By Fred Colgan,
Director, Institutional Stove Project
Aprovecho Research Center
After a week here, there are a few stories. Since what we’re doing here all revolves around stoves, most of the stories are about stoves. A few are not. Anybody who knows a stover knows we do tend to talk a lot about stoves.First, a little background. Timor-Leste is a former Portuguese colony abutting Indonesia near the north coast of Australia. Recovering from a violent civil war, the country suffers from widespread poverty, destruction of 70% of its infrastructure, a high birth rate, and a struggling economy. There is some oil extraction wealth, but, as elsewhere, little trickles down to the people. Part of the initiative we are taking part in is about creating jobs and viable local businesses producing fuel efficient stoves for a country where 99% of the people cook on open fires.
The issues here are the same as in most of the developing world: health impacts of smoke inhalation on women and kids, deforestation, global warming gasses from cooking fires, and economic development for poor people. Aprovecho is taking part in an initiative of the Global Alliance for Clean Cookstoves to use Timor-Leste as a case study in stoves development. We are working directly with Mercy Corps. This is one of four countries around the world picked as models for creating clean cooking solutions. There is only one existing producer of improved stoves in the country.Which brings us to Story #1:
A single extended family in the outskirts of Dili – the capital city and population center of Timor-Leste – makes by hand and sells a clay cookstove of an unusual design that Aprovecho had not seen before. The patriarch of the family told us this story: In 1941 occupying Japanese soldiers came to his grandfather, provided him with a design for a cookstove, and, at gunpoint, told him he would start producing stoves. Seventy years later the family is building the same identical stove. It takes about a day per person to make the stove which is housed in a crude can they make themselves, and hand-formed out of clay they dig from pits around their houses. As it’s now the dry season, they have to walk a couple of kilometers to get the 20 liters of water or so it takes to make a stove, so right now production is low. It’s just too much work.
When they have a pushcart of stoves dry (sundried, then fired once by building a fire in each stove), they head off to town and sell them. There is constant demand, and they sell as many as they can make for about ten dollars each. Many middle-class people in Dili use these stoves, and told us they save about 50% of firewood over the open fire.
Skeptical of such claims, we took three stoves to a village up the mountainside about ten kilometers out of town for testing, and ran a series of nine cooking tests with the clay stove against nine tests with open fires. Early results show an average of about 35% fuel savings; however, we believe with practice the gains could rise. The cooks had never seen improved stoves before and were happy with the reduction in smoke. This is actually a pretty good little stove!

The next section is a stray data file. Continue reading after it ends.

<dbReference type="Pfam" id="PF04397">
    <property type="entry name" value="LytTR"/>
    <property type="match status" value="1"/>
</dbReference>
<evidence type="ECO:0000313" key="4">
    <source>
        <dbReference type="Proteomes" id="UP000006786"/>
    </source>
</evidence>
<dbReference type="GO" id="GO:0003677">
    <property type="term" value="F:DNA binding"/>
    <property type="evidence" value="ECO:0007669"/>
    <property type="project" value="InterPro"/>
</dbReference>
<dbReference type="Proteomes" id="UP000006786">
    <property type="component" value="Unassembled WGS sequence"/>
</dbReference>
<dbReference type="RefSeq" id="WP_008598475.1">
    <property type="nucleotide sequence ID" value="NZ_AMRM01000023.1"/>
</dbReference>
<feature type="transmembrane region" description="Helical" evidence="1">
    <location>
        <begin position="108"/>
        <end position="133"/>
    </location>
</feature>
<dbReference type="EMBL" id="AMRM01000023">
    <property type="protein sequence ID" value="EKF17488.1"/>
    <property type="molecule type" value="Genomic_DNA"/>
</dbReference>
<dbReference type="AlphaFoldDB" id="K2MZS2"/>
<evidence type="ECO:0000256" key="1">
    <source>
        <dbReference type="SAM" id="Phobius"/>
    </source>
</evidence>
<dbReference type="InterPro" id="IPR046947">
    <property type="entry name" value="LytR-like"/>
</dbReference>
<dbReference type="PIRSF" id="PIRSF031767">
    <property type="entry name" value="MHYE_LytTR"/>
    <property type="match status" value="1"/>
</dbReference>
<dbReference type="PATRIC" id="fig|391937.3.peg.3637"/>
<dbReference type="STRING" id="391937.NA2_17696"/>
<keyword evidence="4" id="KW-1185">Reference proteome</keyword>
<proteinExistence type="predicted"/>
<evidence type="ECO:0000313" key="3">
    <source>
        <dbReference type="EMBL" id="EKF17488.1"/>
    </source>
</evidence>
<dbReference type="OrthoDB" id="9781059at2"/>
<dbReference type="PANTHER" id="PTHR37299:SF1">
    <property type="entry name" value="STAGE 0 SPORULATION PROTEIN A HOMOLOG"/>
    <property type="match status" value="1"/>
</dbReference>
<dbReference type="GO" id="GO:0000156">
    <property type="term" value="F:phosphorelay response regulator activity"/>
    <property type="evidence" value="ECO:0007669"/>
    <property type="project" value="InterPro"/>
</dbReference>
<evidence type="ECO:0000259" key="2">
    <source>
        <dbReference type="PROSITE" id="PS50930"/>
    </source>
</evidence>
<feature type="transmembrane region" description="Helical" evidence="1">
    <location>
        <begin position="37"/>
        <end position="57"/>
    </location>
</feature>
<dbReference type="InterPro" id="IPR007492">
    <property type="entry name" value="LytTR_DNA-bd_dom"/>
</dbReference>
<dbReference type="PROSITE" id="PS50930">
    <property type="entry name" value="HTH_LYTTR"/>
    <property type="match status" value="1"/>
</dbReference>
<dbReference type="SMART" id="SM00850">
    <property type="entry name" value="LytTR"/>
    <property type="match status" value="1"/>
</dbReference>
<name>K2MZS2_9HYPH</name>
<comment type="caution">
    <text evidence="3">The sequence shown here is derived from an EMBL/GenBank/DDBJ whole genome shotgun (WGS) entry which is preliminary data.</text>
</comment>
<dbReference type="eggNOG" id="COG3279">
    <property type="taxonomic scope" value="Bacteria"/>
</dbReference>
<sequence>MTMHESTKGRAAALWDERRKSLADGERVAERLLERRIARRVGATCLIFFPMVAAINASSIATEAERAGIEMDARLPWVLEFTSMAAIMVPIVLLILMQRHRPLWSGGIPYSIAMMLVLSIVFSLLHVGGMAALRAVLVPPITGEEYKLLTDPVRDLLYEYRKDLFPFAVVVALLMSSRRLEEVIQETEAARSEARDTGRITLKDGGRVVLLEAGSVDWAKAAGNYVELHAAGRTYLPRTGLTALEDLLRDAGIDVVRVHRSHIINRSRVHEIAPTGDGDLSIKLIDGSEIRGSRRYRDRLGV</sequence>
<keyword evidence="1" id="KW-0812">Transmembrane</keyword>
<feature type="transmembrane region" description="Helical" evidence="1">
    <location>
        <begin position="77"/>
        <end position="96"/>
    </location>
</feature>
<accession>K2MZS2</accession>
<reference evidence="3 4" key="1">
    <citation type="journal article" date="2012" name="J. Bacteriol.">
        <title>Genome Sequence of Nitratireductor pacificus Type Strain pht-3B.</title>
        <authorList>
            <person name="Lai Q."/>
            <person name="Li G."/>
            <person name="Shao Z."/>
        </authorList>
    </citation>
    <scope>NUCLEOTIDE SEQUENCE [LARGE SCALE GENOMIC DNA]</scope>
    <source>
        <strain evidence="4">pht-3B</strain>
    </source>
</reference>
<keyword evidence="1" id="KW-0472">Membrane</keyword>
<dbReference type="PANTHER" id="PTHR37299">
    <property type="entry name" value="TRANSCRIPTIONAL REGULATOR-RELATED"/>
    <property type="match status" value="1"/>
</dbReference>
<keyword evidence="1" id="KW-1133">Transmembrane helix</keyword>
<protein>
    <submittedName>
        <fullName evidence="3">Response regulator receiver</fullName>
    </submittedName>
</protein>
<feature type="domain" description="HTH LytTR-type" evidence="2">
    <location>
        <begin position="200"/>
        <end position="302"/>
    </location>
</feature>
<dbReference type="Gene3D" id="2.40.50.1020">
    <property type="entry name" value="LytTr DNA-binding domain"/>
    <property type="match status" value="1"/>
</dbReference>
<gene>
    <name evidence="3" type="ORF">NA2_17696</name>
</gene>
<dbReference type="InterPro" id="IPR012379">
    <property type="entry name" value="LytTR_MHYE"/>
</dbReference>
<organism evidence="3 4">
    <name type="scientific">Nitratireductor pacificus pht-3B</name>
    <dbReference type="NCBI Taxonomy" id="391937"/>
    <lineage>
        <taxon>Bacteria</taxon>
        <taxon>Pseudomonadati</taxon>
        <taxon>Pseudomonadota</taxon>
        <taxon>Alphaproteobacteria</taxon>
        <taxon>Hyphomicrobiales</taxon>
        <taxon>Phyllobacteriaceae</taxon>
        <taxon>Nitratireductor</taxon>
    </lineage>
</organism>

Unfortunately, the stove is very fragile and cannot be transported long distances over the poor roads to the countryside – so helping this family ramp up production would be a difficult option for a national stove project.
Story #2: Asked about his motivation, the family patriarch said, “I heard someone said once: ‘Ask not what your country can do for you, but ask what you can do for your country’”. Our astonished interpreter asked if he knew where that saying came from, and if his stove-building was patriotism. He said, “No, it just means you can’t count on the government for anything, and if you want to get something done you’ve got to do it yourself. I have no idea who said it.”
Story #3: Up in the village in the highlands there was a small rain squall, and the sun broke through while it was still raining. One of the cooks told our interpreter “When the sun shines through the rain, it means some monkeys are getting married”. We’re all still scratching our heads over that one.
The village people live timelessly simple agricultural lives. There’s a state-supported school in the village, and most kids are learning to read and write, but after school they just carry on with their lives. There’s nothing to read. Most of the women never leave the village and never go to town. Because of the high birthrate and the toll that the decades-long civil war has taken among mature Timorese, this is a very young population. Elders are highly respected and rather rare. I am probably one of the oldest men in Dili! The other day I was out for my daily stroll when I crossed paths with an older gentleman. We stopped, stared at each other for several seconds, and then just smiled – two members of an endangered species, honoring each other’s “elder-ness.”
Without sounding hopelessly romantic, and recognizing that these folks are terribly poor, I heard more laughter and felt more joy in life in this little farming village than I generally see back home in our consumer society.
…Stay tuned. More to come.